Colorado is relaxing its COVID-19 vaccine storage and use requirements, a reflection of the growing supply of doses that now outstrip the demand of the remaining unvaccinated population.
“The priority is, now, making sure that everybody who wants it can get it, and we don’t use any supply constraint as an excuse,” Polis told reporters. “If there’s one person who shows up to a small clinic, (the clinic) should puncture a vial to administer the dose to one person.”
Previously, the state had required that providers use all of their doses within 72 hours and that no doses be wasted, meaning that a vial may not have been punctured for just one person. But given the supply, and the slowing vaccination rate statewide, officials extended that to two weeks, so long as the provider has adequate storage. That would also allow more doses on hand at clinics.
Polis called it “inexcusable” to withhold a vaccine because just one person is in line to receive it.
As of Tuesday evening, the last time the state’s vaccination data was updated, more than 2.85 million Coloradans have been vaccinated with at least one dose. Nearly 2.4 million residents have been fully inoculated. Polis said Thursday that two-thirds of Coloradans older than 29 are vaccinated. Forty-four percent of the 16-to-29 group have been inoculated, plus 11% of the newly approved 11-15 age bracket.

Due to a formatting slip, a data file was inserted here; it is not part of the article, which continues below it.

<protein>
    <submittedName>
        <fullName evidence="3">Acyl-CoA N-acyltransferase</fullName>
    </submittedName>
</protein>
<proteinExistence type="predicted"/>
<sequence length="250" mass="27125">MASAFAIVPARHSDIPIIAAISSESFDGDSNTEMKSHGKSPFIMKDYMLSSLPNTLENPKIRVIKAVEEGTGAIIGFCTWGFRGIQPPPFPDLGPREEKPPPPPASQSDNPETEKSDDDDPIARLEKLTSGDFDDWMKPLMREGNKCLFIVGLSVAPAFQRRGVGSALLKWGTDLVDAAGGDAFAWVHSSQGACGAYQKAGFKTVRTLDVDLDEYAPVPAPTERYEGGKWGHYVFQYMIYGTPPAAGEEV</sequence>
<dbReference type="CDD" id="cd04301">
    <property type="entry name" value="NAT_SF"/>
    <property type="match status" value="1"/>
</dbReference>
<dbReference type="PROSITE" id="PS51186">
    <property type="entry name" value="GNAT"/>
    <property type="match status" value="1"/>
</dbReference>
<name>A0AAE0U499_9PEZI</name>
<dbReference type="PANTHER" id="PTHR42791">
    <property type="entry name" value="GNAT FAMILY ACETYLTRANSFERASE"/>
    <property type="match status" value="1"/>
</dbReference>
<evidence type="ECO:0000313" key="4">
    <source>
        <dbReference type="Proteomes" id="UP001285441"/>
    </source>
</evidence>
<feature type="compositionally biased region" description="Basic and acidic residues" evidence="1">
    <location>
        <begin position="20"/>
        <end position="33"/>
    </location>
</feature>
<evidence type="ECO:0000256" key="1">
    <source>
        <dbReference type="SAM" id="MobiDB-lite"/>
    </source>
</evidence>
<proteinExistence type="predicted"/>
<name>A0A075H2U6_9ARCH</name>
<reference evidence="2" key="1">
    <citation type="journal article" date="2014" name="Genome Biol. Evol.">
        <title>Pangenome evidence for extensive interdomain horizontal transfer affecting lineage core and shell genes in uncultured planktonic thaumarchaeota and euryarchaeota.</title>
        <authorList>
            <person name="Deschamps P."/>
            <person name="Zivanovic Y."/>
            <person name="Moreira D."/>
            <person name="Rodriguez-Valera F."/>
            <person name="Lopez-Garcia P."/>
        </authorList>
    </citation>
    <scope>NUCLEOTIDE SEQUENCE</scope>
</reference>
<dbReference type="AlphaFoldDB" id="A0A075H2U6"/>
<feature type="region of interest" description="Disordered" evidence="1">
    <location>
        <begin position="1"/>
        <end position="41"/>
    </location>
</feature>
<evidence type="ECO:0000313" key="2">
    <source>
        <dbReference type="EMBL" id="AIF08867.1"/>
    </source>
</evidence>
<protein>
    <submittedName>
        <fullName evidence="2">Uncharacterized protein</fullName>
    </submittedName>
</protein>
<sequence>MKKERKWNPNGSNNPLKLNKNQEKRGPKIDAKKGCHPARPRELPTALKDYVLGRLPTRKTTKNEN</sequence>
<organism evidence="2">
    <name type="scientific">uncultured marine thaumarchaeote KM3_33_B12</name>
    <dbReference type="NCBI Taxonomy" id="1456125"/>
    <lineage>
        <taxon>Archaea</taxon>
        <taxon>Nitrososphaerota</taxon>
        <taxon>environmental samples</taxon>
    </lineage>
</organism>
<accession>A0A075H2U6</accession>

The number of people getting the first of a two-doses regimen dropped quickly after mid-April. By early May, about one-third as many people were getting the first dose as had been in early and mid-April.
At the same time, the number of people getting a second dose or the one-dose Johnson & Johnson vaccination plateaued, then fell in the past ten days.
Polis, along with state health officials, spent much of the press conference reinforcing the safety of the vaccine for younger people.
Many states have begun enacting various incentive programs: Maryland is offering a total of $2 million in cash prizes to people who get vaccinated, while Ohio has instituted a $1 million lottery. Though some agencies in Colorado, like the departments of corrections and human services, have instituted incentive programs for their employees, the state as a whole has not.
Asked about future incentives, Polis said there’s been free park passes, and different institutions have instituted incentives. He said the state was “excited to continue to work on that.”
“The biggest incentive for anybody is avoiding hospitalization and death,” he said.
Gazette reporter Evan Wyloge contributed to this report.
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